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ORNL military fellows graduate, recount national lab experience

From left, Craig Moss, Major Micah McCracken, Tim Delk and Lt. Col. Jessica Critcher pose with awards given at a small ceremony recognizing ORNL’s 2022 military fellows. Credit: Genevieve Martin/ORNL, U.S. Dept. of Energy

In front of family and friends, Lt. Col. Jessica Critcher and Maj. Micah McCracken gave their final report on their eye-opening year as ORNL military fellows. Military fellows, currently all from the United States Air Force, learn about how to leverage ORNL’s research to solve challenges the Department of Defense faces today and in the future.

“Our military fellows serve their nation, and they serve the national laboratory,” said Moe Khaleel, associate laboratory director for the National Security Sciences directorate. “Fellows are an asset to the lab in educating our scientists on what is needed in the field. We need to direct the right research to the right problems for national security.”  

Tim Delk, ORNL’s military fellows program executor, said fellows’ time directly applies to ORNL’s national security mission. “During the year, we connect them with as many ORNL research areas as possible. Through these conversations, we collectively develop paths forward to apply research to their mission space.”

Critcher and McCracken both heard about ORNL’s expertise long before applying for this program and were excited about getting to know more about the East Tennessee-based national lab. After arriving, they were explicitly told to be curious and experience as much of the lab as possible. They attended formal meetings and presentations, and both remarked on how random meetings in elevators or grabbing a coffee with a researcher led to deep conversations. Overall, they each were able to venture toward areas of interest to DOD and discuss how current research can be used to keep warfighters safe in all types of climates.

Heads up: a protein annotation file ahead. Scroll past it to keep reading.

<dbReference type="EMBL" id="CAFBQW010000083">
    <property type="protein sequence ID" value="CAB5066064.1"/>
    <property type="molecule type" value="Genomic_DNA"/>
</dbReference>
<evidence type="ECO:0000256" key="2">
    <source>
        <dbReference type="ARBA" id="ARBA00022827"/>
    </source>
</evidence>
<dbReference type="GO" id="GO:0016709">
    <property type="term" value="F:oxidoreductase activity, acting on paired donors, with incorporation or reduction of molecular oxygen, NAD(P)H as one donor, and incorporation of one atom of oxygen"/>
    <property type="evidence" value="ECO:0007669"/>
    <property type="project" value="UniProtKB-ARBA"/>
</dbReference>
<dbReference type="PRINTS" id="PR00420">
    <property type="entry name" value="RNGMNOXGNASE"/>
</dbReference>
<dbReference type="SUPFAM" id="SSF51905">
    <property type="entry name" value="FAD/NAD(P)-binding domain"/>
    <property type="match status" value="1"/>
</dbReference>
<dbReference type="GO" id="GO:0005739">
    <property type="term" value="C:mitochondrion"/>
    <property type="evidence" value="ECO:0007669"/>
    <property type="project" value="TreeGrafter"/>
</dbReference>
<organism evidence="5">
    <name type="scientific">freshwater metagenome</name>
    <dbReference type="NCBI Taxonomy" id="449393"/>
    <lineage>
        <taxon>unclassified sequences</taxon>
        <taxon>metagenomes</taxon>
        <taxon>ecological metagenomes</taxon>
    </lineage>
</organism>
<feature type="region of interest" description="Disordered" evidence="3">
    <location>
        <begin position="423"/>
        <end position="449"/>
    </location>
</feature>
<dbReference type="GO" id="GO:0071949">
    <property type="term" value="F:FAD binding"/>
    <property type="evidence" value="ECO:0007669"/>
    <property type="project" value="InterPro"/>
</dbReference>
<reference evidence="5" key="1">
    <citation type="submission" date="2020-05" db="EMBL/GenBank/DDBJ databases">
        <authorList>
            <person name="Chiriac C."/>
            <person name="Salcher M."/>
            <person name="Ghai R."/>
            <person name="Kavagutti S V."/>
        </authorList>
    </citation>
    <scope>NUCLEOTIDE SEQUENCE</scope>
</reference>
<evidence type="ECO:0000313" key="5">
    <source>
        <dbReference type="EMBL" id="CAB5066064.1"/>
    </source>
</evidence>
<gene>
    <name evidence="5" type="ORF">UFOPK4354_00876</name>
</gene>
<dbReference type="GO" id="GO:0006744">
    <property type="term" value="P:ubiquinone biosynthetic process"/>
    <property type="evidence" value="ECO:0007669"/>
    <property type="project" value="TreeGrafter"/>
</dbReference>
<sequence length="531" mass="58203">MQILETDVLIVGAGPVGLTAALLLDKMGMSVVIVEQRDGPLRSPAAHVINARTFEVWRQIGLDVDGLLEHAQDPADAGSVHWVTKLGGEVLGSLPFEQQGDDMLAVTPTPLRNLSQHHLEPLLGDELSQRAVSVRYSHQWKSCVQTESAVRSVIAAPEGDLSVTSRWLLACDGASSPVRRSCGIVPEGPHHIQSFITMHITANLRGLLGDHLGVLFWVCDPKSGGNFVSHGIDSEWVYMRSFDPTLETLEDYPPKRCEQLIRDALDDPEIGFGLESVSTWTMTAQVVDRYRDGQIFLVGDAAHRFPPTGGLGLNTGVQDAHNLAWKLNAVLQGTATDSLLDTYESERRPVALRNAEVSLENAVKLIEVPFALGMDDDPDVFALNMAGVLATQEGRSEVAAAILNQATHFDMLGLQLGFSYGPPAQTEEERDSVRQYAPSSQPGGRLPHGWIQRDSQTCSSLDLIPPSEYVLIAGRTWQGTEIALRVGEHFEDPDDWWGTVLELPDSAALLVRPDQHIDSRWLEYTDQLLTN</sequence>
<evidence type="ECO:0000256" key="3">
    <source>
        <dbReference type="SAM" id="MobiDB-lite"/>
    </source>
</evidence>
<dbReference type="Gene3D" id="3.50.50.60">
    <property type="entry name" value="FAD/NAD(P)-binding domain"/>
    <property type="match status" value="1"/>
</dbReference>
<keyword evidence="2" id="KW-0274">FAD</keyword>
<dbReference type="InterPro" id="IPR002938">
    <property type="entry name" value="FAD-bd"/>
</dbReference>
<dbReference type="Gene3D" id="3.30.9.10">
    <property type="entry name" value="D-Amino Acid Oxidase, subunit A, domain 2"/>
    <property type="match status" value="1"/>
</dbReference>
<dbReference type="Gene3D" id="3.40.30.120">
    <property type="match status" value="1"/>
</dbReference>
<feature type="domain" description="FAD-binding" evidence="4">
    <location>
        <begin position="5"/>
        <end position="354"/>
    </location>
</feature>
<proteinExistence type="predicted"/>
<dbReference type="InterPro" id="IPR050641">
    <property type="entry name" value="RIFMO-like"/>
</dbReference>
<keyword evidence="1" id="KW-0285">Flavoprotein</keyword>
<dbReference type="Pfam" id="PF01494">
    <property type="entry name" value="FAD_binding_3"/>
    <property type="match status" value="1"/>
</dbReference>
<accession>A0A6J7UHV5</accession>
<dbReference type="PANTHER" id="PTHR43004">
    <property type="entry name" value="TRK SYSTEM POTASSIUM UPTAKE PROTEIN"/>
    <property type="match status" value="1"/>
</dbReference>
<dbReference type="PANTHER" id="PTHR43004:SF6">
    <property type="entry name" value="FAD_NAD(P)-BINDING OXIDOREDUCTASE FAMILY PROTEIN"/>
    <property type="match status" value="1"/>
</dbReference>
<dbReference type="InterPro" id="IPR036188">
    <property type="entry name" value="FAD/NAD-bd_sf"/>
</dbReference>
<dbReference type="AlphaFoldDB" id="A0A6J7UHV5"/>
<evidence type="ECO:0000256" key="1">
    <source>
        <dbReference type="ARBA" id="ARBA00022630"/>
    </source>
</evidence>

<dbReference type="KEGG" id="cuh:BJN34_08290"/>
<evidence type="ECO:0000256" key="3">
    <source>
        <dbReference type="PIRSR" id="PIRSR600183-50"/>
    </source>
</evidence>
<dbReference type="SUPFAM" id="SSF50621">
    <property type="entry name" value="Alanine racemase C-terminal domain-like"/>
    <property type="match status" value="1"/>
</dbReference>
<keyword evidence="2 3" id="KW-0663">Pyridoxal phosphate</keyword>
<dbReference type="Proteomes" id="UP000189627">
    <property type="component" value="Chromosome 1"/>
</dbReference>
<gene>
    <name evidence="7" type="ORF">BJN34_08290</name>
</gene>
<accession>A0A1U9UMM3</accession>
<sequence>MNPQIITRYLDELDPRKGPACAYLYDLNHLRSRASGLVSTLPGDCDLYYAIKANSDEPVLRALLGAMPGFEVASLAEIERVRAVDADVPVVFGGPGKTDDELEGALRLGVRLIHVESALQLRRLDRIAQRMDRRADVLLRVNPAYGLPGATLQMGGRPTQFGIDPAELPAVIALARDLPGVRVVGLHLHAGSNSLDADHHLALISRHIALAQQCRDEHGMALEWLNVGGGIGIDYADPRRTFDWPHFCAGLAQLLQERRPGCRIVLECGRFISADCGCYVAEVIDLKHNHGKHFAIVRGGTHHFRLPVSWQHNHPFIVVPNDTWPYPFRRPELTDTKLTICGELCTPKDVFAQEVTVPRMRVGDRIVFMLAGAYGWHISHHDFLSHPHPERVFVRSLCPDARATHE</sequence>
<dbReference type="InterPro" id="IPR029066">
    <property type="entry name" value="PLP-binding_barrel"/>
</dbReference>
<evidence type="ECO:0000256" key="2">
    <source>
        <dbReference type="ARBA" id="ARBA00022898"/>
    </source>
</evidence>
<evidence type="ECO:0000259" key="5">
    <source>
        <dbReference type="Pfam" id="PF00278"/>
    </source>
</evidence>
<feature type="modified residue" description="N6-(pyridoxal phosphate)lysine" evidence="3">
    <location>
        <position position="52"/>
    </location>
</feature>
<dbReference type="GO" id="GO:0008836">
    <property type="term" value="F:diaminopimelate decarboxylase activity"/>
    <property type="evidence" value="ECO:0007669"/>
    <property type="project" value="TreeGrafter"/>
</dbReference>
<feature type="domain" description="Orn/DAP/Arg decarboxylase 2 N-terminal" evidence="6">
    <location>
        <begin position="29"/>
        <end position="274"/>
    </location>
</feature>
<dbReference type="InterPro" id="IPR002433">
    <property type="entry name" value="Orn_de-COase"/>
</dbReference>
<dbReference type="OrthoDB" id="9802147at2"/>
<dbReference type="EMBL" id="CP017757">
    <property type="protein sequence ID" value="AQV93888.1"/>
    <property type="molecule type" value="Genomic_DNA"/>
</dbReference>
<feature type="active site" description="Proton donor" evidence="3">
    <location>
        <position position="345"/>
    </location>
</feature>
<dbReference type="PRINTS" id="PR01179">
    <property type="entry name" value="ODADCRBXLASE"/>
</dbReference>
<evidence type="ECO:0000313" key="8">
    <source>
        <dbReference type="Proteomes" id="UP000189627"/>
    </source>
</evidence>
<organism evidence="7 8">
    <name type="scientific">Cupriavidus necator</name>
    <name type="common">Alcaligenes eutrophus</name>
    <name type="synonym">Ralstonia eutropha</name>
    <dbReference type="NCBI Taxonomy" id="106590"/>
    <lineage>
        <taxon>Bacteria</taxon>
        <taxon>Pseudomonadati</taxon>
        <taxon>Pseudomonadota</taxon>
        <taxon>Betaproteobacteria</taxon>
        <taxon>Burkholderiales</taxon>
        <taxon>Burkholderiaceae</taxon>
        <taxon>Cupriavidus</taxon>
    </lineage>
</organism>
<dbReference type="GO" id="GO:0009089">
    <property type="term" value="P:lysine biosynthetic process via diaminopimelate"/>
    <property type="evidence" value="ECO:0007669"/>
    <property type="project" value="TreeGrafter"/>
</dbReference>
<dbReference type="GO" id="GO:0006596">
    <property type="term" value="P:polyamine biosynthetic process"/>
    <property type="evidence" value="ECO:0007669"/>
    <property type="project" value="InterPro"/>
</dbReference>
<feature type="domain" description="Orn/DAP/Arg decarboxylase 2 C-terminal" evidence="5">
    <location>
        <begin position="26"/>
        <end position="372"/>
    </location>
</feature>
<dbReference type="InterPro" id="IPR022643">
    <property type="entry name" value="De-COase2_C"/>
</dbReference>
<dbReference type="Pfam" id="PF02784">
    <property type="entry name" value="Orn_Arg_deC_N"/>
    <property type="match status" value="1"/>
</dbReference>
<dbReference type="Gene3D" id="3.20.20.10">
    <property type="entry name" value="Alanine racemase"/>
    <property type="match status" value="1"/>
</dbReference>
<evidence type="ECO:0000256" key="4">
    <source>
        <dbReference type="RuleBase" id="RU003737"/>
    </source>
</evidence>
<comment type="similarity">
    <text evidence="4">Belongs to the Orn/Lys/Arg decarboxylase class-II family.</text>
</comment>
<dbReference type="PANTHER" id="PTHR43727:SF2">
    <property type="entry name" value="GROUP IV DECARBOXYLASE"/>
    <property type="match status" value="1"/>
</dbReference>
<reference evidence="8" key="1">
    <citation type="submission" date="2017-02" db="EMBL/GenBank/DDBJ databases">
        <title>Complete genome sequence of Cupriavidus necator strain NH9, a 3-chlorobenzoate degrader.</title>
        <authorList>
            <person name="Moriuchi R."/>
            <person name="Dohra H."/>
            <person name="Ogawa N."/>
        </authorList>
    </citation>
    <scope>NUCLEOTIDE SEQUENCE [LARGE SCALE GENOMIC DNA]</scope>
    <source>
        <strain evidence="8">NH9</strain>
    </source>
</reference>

Critcher recounted how research around resilient artificial intelligence is of interest to DOD. It’s a growing field, she said, and is being incorporated into our lives already. There are vulnerabilities to including technology more and more into what we do every day. Research is looking into preventing manipulation of data being used to train AI, ensuring the technology does what it is intended to do.

She also discussed how quantum technology is being incorporated into communications systems to protect against natural disasters and hackers. Research being done today could be used in the future to secure the grid and critical infrastructure to prevent loss of communications in an emergency.

“If I could stay six months longer, I’d learn something new every day,” said Critcher. “I won’t leave here as an expert, but I know where the experts live.”

McCracken turned his attention to materials being developed for the unique environment of defense. Research into carbon materials, batteries and machines that make parts for military vehicles all center around looking for stronger, cheaper and more secure ways to get the right components to military groups around the world.

Battery research is producing higher density, more efficient, and lighter weight batteries useful for unmanned aerial vehicles. Future developments could extend the lifetime of a battery, reducing the need to carry spares or conduct maintenance on vehicles during deployment.

Of their time in Tennessee, Critcher and McCracken made the most out of what the region has to offer. Critcher was close enough to family that she was able to see her nephew, Justin, play college football at every home game. McCracken and his wife welcomed a son to their family.

ORNL has hosted 65 military fellows since the program’s inception in 2002. Over the past 20 years, this program has bridged research with application in ways that save lives, make hard things easier and protect the nation from adversaries trying to disrupt our way of life.

UT-Battelle manages ORNL for the Department of Energy’s Office of Science, the single largest supporter of basic research in the physical sciences in the United States. The Office of Science is working to address some of the most pressing challenges of our time. For more information, please visit — Liz Neunsinger